In addition to the development of the notice periods, protection against dismissal was also created in Germany by restricting the reasons for dismissal. The Works Council Act of 1920 provided a first regulation by establishing a lawsuit for "revocation of dismissal" in the event that the dismissal turned out to be " undue hardship " that was not caused by the behavior of the employee or the circumstances of the company was conditional. During the time of National Socialism, this regulation was limited and it was not until the Dismissal Protection Act from 1951 that only behavioral, personal or operational reasons for dismissal could be socially justified and thus effective.

Legal development since 1990

Since the beginning of the 1990s, protection against dismissal has experienced considerable restrictions in Germany. The aim of these restrictions is primarily to encourage employers to employ more people by making it easier for them to resign, thereby reducing unemployment. Whether there is a direct connection between dismissal protection and employers' hiring behavior is highly controversial between employees and employers or their respective stakeholders.

In principle, the Dismissal Protection Act only applies to employees who have been with the company for six months, Section 1 (1) KSchG. Before the end of these six months, the employer is almost entirely free to terminate the contract. This waiting period practically forms a legally standardized trial period.

In addition, due to the so-called small business clause , the Dismissal Protection Act only applies in businesses with more than ten full-time employees , Section 23 KSchG. The regulation of this “threshold value” for the applicability of the Dismissal Protection Act has been changed several times in the past. Originally, there was a threshold of more than five employees regularly employed in the company - all employees who work more than 10 hours a week or 45 hours a month were taken into account. This threshold was first changed in 1996 by the CDU / CSU / FDP government against the will of the opposition in the form of the Labor Law Employment Promotion Act of September 25, 1996. The threshold was raised to more than ten employees, with part-time employees according to a certain key were only taken into account proportionally.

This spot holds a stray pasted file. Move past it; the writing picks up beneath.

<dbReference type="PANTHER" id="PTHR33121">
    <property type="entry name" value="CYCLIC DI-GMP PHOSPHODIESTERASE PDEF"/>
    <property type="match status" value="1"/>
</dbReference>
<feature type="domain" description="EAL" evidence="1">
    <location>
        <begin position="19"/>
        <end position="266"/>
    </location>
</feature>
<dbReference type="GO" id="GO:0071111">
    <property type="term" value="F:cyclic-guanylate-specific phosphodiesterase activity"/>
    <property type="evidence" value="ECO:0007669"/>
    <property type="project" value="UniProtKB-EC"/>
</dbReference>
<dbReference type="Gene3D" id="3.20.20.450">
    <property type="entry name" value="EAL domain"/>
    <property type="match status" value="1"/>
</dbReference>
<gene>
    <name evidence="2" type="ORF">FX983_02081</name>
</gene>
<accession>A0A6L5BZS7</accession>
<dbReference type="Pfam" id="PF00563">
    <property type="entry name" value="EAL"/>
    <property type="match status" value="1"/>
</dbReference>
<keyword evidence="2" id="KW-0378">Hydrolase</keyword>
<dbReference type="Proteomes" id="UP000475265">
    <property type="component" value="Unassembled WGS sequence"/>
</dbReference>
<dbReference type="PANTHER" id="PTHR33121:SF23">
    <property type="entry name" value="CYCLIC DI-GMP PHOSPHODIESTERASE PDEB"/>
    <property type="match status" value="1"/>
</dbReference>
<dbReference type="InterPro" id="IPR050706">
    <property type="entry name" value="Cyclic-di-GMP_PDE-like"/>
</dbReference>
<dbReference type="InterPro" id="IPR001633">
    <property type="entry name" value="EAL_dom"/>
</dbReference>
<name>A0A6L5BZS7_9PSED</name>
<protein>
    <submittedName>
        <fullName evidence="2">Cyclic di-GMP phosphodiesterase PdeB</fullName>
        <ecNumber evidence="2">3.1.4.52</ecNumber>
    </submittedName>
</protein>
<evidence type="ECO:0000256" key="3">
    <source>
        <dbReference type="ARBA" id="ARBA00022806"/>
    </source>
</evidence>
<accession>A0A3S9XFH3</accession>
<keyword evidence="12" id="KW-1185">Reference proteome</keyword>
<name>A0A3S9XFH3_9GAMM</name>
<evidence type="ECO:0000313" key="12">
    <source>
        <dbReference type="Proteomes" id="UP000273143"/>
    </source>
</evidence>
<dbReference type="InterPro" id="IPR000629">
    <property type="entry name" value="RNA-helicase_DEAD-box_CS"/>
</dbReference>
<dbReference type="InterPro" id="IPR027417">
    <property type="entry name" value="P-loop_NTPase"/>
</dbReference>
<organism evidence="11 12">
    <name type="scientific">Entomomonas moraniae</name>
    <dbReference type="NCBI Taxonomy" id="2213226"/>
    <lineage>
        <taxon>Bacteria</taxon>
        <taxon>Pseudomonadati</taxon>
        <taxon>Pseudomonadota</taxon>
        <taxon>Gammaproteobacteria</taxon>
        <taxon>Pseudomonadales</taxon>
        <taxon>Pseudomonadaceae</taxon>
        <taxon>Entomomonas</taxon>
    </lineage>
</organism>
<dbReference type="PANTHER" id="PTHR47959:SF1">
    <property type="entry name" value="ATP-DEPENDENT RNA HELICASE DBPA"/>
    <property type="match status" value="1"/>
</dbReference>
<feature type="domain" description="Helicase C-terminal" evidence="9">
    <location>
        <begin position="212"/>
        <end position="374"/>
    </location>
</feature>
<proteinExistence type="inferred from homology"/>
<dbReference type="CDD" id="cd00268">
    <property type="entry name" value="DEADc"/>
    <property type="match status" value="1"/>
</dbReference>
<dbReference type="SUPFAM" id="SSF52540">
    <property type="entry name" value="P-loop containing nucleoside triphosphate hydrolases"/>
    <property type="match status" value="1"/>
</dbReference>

This regulation was repealed by the SPD / Greens government on January 1, 1999 and replaced by the original regulation. However, the law on labor market reforms of December 23, 2003 reintroduced the higher threshold value from January 1, 2004, so that as a result the regulation from 1996 was adopted. A transitional regulation stipulates that, under certain conditions, the original regulation applies to employees who were employed in the company before January 1, 2004.

In addition, social selection has also been made easier for employers in that, on the one hand, top performers do not have to be included in the social selection and, on the other hand, older employees can also be more involved in the social selection in favor of a balanced age structure in the company, cf. Section 1 (3) KSchG.

Finally, the possibility of fixed-term employment relationships results in an exclusion of protection against dismissal. Until 1985, time limits without an objective reason were illegal and therefore ineffective due to the associated circumvention of the Employment Protection Act. From 1985 onwards, these were permitted within a limited time frame by the law on labor regulations for the promotion of employment. The 1985 Employment Promotion Act was initially limited to two years, but was then extended several times. From January 1, 2001, these regulations were incorporated into the Part-Time and Temporary Employment Act (TzBfG).

In particular, the possibility of agreeing a calendar-based time limit of up to a total of two years (in newly founded companies: four years) without an objective reason, Section 14 (2) TzBfG, effectively allows protection against dismissal to run dry for the duration of the time limit.

Protection against dismissal and AGG

The prohibitions of discrimination under European law, in particular the prohibition of age discrimination , now appear alongside the national principles on dismissal due to illness and social selection in the event of operational dismissals. Since 2006, the General Equal Treatment Act has been protecting against unauthorized discrimination when terminating an employment relationship ( Section 2 (1) No. 2 AGG).

Political controversy about protection against dismissal

Protection against dismissal has been the subject of a controversial dispute between employers and employees since the introduction of the Employment Protection Act in 1951. The cause of this dispute is that the general protection against dismissal is characterized by the conflicting interests of the contracting parties.